Regulation puts global banking in peril

December 2014

Collateral damage of the focus on too-big-to-fail, capital rules and bankruptcy resolution risk rolling back financial globalization. 



TLAC and bank M&A: Europe needs consolidation, not recapitalization

December 2014

Debt service costs will hit profits; regulators see M&A as the answer.


Bundesbank’s Dombret says trust restored in European banking system

November 17, 2014

In an interview with Euromoney, Bundesbank board member Andreas Dombret sounds an upbeat note on the rigour of the ECB’s asset-quality review (AQR) and the eurozone’s resolution arrangements, but issues a sharp warning over banks’ risk-free treatment of sovereign debt. 


Stress tests and TLAC will transform bank funding markets

October 24, 2014

Bankers are looking past Sunday's publication of the stress-test results and the TLAC requirements that will follow to a substantial change in how banks fund in the capital markets and maybe even new forms of senior debt. 

Market braces for FSB's 'scary' TLAC number

September 29, 2014

The November G20 meeting could see the capital requirements of systemically important banks doubled. 

Investors fill banks' capital begging bowls

Euromoney April 2014

Overwhelming demand for a string of bank AT1 deals shows the extent of investors’ desperation for yield as much as their faith in the restored health of the banking sector. As more new investors accept these deals, hopes grow that a €150 billion AT1 market might emerge quickly now. But terms have tightened far and fast and AT1 can be volatile.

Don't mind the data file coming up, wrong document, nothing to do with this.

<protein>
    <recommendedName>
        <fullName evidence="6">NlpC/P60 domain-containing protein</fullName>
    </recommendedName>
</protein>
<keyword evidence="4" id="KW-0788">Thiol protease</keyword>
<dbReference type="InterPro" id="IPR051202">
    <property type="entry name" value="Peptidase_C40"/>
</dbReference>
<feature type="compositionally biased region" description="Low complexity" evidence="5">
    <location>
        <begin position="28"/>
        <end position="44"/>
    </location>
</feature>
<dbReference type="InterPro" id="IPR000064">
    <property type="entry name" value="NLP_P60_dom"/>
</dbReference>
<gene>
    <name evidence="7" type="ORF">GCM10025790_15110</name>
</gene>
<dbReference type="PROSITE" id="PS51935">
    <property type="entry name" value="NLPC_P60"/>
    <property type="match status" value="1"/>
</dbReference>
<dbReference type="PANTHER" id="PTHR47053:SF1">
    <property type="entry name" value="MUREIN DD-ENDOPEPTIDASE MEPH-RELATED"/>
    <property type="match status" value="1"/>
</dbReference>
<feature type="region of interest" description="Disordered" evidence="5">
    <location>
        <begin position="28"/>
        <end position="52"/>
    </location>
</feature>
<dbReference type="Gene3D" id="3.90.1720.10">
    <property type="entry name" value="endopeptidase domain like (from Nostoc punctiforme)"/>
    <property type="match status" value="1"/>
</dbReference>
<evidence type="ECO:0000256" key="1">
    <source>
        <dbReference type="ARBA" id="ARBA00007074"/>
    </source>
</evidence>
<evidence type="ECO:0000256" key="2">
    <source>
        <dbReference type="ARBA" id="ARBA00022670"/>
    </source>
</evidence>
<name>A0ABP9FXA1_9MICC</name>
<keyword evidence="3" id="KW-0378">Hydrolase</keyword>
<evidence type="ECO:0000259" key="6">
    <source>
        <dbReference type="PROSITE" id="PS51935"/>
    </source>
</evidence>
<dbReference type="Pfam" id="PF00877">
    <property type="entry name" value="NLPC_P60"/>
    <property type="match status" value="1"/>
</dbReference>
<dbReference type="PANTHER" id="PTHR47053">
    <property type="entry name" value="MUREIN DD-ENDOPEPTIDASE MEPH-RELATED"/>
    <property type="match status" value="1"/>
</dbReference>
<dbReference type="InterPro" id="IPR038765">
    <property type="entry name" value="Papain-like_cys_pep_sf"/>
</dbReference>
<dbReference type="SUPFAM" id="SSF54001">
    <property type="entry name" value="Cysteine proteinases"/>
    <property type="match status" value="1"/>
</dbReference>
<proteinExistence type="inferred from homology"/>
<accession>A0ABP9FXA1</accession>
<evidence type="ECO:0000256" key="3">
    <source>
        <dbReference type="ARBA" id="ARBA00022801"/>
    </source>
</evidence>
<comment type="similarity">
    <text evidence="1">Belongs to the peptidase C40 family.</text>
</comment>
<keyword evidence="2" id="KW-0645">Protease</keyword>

Resolution requirements set to boost G-Sifi holdco debt buffer levels February 2013

Citi, BAML and JPMorgan might need to issue subordinated debt to meet OLA requirement.


From the Euromoney archive

TBTF book

"Too big to fail – The hazards of bank bailouts was written in 2004 – when the authors decided that the too-big-to-fail (TBTF) problem was serious and getting worse.... The authors argue that one of the ways to manage TBTF is to put creditors at risk of real loss. They also suggest policymakers should attempt to institute reforms that prevent the failure of one bank spilling over to another and that provide regulators with greater certainty of how to deal with a bank defaulting."

Maestro, my ass! How we got into this mess: Breaking the Maestro’s baton, Euromoney August 2009. 

"One of the natural consequences of government support for banks that are deemed too big to fail is that those banks will have to be more tightly regulated."

Banks begin great financial retrenchment, Euromoney June 2009.

"If you gave your assets to Lehman as collateral and they lent those out, then more than one person has a claim on those assets. Everyone passes around the security, then the music stops, there is one chair to sit on and too many people who want to sit on it. I cannot see how PwC is going to work that out. And I think the outcome will be that Lehman really was too big to fail."

-Prime brokerage: The day the music stopped, Euromoney, November 2008. 


"Absolutely no bank is too big to fail," says governor Laurence H Meyer of the Federal Reserve Board, "if the measure is whether shareholders take a loss and management gets replaced."